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Boeing Licenses XR700 Solar Power Technology To Stirling Energy Systems

The XR700 technology uses a non-imaging optical system to concentrate sunlight by a factor of 700 onto high-efficiency, triple-junction solar cells. The cells currently are supplied by Boeing subsidiary Spectrolab, which in 2009 achieved the world record for terrestrial concentrator solar cell efficiency, at 41.6 percent.
by Staff Writers
Seal Beach CA (SPX) Apr 01, 2010
Boeing and Stirling Energy Systems (SES) have formed a strategic partnership to complete the commercialization and deployment of Boeing's XR700 high-concentration photovoltaic (HCPV) solar power technology. Through a licensing agreement with Boeing, SES has acquired the sole rights to develop, manufacture and deploy the HCPV product globally.

SES will lead the commercialization process, with Boeing providing technical program development and engineering expertise under a contracting partnership. Tessera Solar, an SES affiliate, will be responsible for development, construction and operation of solar power facilities using the XR700.

Boeing began developing the XR700 technology in 2007 in collaboration with the U.S. Department of Energy's Solar Energy Technologies Program. The technology development phase is expected to continue for the next two years before achieving commercial-scale deployment in 2012.

"Boeing Defense, Space and Security's Energy Solutions business seeks to create new products and services in emerging energy-technology markets, including renewable energy and Smart Grid," said Tim Noonan, vice president, Boeing Advanced Global Services and Support.

"Working with Stirling Energy Systems, an established leader in concentrating solar power generation, allows us to leverage Boeing's leadership in systems development, materials expertise, and reliability engineering to create jobs and to help America's vital energy infrastructure go green."

The XR700 technology uses a non-imaging optical system to concentrate sunlight by a factor of 700 onto high-efficiency, triple-junction solar cells. The cells currently are supplied by Boeing subsidiary Spectrolab, which in 2009 achieved the world record for terrestrial concentrator solar cell efficiency, at 41.6 percent.

Boeing is in the development and construction phase of a 100-kilowatt facility at California State University, Northridge, using the HCPV solar power technology. Boeing and its subcontractors also have completed the development of an automated 2-megawatt per year production factory in Detroit that is producing and assembling the solar arrays for the Northridge solar facility.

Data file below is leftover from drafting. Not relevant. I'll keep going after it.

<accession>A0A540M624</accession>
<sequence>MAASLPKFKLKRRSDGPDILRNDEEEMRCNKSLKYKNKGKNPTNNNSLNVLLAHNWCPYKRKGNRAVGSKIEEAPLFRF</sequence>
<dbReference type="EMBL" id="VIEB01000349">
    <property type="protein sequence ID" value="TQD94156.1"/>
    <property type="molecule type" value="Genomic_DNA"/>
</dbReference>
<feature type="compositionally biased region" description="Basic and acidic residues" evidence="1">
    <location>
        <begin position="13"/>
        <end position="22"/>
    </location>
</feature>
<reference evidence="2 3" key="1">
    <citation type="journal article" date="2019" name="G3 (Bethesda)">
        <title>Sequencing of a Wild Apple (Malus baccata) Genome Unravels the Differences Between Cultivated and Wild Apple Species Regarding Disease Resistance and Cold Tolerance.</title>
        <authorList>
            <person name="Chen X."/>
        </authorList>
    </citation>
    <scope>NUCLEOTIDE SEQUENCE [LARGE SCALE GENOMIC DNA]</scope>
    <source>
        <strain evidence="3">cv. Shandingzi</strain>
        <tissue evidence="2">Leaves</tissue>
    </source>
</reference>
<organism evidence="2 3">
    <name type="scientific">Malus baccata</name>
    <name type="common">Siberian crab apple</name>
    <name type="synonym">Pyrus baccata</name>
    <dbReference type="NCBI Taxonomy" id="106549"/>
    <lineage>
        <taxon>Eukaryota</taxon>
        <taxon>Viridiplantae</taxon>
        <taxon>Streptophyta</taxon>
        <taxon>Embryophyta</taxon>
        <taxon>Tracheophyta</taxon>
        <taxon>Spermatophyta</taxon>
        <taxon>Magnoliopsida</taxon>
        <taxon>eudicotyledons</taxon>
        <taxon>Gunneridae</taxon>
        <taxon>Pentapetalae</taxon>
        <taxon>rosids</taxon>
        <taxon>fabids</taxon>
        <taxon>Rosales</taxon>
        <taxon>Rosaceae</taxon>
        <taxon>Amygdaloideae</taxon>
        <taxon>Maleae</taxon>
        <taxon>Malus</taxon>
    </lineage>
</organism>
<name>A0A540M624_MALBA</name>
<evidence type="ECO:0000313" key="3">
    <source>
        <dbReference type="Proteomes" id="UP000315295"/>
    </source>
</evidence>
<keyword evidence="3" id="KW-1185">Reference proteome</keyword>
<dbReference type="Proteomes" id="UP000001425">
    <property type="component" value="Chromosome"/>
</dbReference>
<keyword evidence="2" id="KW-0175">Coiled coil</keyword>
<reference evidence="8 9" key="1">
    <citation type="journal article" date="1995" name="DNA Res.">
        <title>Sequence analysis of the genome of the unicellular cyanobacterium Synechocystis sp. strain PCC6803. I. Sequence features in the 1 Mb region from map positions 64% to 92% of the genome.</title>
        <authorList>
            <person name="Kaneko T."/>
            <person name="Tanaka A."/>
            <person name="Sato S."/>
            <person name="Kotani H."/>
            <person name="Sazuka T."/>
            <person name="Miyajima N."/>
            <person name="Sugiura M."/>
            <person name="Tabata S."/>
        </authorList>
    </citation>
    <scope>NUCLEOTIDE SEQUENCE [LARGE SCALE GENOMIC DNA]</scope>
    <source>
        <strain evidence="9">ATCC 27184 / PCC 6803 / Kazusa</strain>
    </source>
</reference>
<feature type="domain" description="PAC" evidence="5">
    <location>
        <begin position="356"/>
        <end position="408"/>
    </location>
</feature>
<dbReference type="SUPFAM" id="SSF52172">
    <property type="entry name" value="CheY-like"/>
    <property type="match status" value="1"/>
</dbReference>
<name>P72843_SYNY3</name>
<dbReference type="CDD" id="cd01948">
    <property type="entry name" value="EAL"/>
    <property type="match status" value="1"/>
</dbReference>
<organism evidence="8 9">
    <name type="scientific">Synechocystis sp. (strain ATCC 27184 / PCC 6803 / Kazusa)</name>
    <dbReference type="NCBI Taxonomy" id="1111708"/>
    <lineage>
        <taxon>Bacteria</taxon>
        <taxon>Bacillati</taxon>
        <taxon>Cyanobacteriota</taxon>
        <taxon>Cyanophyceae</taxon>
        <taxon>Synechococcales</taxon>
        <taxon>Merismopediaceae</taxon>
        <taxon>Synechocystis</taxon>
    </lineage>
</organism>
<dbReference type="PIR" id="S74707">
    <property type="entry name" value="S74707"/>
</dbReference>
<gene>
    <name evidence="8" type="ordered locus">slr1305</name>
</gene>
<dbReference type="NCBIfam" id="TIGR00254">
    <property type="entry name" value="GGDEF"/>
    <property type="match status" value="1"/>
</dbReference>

Installation of the solar arrays at the Northridge facility is expected to begin in the second quarter of 2010, with the solar facility expected to be operational during the third quarter.

"Boeing's selection of SES and Tessera Solar as strategic partners for their solar power technology demonstrates the strength of the businesses' technology and development expertise," said Jim Barry, CEO of NTR plc, majority shareholder of SES and Tessera Solar.

"This agreement will complement SES and Tessera Solar's existing utility-scale offering and strengthen their position as solar energy leaders."

The HCPV product will extend SES's solar energy portfolio and is expected to give Tessera Solar access to more project-development opportunities, especially in the distributed-generation (under 50-megawatt) sector. Tessera Solar will continue to deploy its SunCatcher - a solar power system that uses an SES engine to convert the sun's heat to electricity - for large-scale (greater than 50-megawatt) projects.

Later this year, SES and Tessera expect to begin construction on three large SunCatcher power projects, totaling over 1,600 megawatts, in Texas and California. The XR700 HCPV technology will be aimed at smaller-scale projects of 50 megawatts and less.

"This venture with Boeing represents an ideal opportunity for SES to extend our reach into the solar market for future technology deployments with a product that shares many of the SunCatcher's key differentiating features - scalability, low water use and high efficiency," said SES CEO Steve Cowman.

"We are pleased to obtain the rights to deploy a complementary technology to the SunCatcher and therefore offer an additional product to suit our potential customers that are interested in smaller-scale projects," said Tessera Solar North America CEO Bob Lukefahr.

Stirling Energy Systems (SES) is the global supplier of the SunCatcher solar dish engine system, the latest innovation in modular Concentrating Solar Power (CSP), and next generation of grid-quality, solar-electric power generation.

The SES SunCatcher combines a mirrored concentrator dish with a high-efficiency Stirling engine to track, collect and convert the sun's thermal energy to grid-quality electricity. The SunCatcher technology has significant advantages over other CSP technology, including zero water use for power production, minimal impact to the environment, the highest electric efficiency and cost competitiveness.

Founded in 1996, the company maintains corporate headquarters in Scottsdale, Ariz., and engineering and test site operations at Sandia National Laboratories in Albuquerque, N.M. NTR owns a controlling stake in SES Inc.

NTR plc, the international renewable energy group, builds and runs green energy and resource-sustaining businesses. Founded in 1978, NTR has evolved from being a developer and operator of infrastructure in Ireland to an international developer and operator of renewable energy (wind, solar and ethanol) and sustainable waste management businesses in the United States, United Kingdom, and Ireland. The company employs more than 4,100 people.

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